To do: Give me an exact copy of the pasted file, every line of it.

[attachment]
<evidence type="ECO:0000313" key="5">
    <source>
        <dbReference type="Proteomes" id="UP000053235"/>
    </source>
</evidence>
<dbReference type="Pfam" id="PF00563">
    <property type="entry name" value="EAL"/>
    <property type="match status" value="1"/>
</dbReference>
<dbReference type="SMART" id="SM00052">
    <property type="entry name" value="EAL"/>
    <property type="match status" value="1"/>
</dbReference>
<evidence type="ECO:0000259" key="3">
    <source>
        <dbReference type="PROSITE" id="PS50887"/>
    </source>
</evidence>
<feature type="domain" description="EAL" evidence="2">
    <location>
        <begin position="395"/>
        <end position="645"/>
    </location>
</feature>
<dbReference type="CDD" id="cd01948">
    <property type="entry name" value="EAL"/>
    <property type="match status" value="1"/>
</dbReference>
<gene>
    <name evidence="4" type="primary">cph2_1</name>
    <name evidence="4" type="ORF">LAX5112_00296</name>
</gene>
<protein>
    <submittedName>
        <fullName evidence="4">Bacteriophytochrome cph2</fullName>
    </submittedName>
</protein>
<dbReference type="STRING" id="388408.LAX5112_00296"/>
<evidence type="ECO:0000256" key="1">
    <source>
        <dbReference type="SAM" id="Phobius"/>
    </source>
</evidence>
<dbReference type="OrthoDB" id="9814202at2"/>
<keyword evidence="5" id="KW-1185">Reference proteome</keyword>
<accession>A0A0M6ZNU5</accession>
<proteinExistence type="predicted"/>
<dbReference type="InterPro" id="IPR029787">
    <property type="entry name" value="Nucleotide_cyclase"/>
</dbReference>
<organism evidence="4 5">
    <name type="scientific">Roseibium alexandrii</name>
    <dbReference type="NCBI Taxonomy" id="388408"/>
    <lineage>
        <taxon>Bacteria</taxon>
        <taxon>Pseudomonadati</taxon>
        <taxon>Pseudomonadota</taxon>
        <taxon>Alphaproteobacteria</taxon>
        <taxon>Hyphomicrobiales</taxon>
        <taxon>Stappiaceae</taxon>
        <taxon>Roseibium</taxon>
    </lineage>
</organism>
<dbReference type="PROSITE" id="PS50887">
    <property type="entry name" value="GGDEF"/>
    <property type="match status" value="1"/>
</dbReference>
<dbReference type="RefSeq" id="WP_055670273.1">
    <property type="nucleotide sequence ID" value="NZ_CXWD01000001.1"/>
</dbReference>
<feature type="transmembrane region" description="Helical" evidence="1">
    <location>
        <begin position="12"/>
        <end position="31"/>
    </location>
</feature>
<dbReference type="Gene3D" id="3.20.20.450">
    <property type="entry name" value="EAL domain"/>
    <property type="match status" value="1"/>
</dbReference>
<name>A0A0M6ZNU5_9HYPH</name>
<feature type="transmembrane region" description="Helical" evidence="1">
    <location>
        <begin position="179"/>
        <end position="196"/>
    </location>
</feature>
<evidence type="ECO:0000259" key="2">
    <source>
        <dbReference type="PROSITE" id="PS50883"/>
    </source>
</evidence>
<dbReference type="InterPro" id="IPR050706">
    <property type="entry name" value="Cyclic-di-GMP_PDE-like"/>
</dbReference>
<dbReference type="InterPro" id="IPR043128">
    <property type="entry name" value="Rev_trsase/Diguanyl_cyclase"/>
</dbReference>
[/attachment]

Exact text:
<evidence type="ECO:0000313" key="5">
    <source>
        <dbReference type="Proteomes" id="UP000053235"/>
    </source>
</evidence>
<dbReference type="Pfam" id="PF00563">
    <property type="entry name" value="EAL"/>
    <property type="match status" value="1"/>
</dbReference>
<dbReference type="SMART" id="SM00052">
    <property type="entry name" value="EAL"/>
    <property type="match status" value="1"/>
</dbReference>
<evidence type="ECO:0000259" key="3">
    <source>
        <dbReference type="PROSITE" id="PS50887"/>
    </source>
</evidence>
<feature type="domain" description="EAL" evidence="2">
    <location>
        <begin position="395"/>
        <end position="645"/>
    </location>
</feature>
<dbReference type="CDD" id="cd01948">
    <property type="entry name" value="EAL"/>
    <property type="match status" value="1"/>
</dbReference>
<gene>
    <name evidence="4" type="primary">cph2_1</name>
    <name evidence="4" type="ORF">LAX5112_00296</name>
</gene>
<protein>
    <submittedName>
        <fullName evidence="4">Bacteriophytochrome cph2</fullName>
    </submittedName>
</protein>
<dbReference type="STRING" id="388408.LAX5112_00296"/>
<evidence type="ECO:0000256" key="1">
    <source>
        <dbReference type="SAM" id="Phobius"/>
    </source>
</evidence>
<dbReference type="OrthoDB" id="9814202at2"/>
<keyword evidence="5" id="KW-1185">Reference proteome</keyword>
<accession>A0A0M6ZNU5</accession>
<proteinExistence type="predicted"/>
<dbReference type="InterPro" id="IPR029787">
    <property type="entry name" value="Nucleotide_cyclase"/>
</dbReference>
<organism evidence="4 5">
    <name type="scientific">Roseibium alexandrii</name>
    <dbReference type="NCBI Taxonomy" id="388408"/>
    <lineage>
        <taxon>Bacteria</taxon>
        <taxon>Pseudomonadati</taxon>
        <taxon>Pseudomonadota</taxon>
        <taxon>Alphaproteobacteria</taxon>
        <taxon>Hyphomicrobiales</taxon>
        <taxon>Stappiaceae</taxon>
        <taxon>Roseibium</taxon>
    </lineage>
</organism>
<dbReference type="PROSITE" id="PS50887">
    <property type="entry name" value="GGDEF"/>
    <property type="match status" value="1"/>
</dbReference>
<dbReference type="RefSeq" id="WP_055670273.1">
    <property type="nucleotide sequence ID" value="NZ_CXWD01000001.1"/>
</dbReference>
<feature type="transmembrane region" description="Helical" evidence="1">
    <location>
        <begin position="12"/>
        <end position="31"/>
    </location>
</feature>
<dbReference type="Gene3D" id="3.20.20.450">
    <property type="entry name" value="EAL domain"/>
    <property type="match status" value="1"/>
</dbReference>
<name>A0A0M6ZNU5_9HYPH</name>
<feature type="transmembrane region" description="Helical" evidence="1">
    <location>
        <begin position="179"/>
        <end position="196"/>
    </location>
</feature>
<evidence type="ECO:0000259" key="2">
    <source>
        <dbReference type="PROSITE" id="PS50883"/>
    </source>
</evidence>
<dbReference type="InterPro" id="IPR050706">
    <property type="entry name" value="Cyclic-di-GMP_PDE-like"/>
</dbReference>
<dbReference type="InterPro" id="IPR043128">
    <property type="entry name" value="Rev_trsase/Diguanyl_cyclase"/>
</dbReference>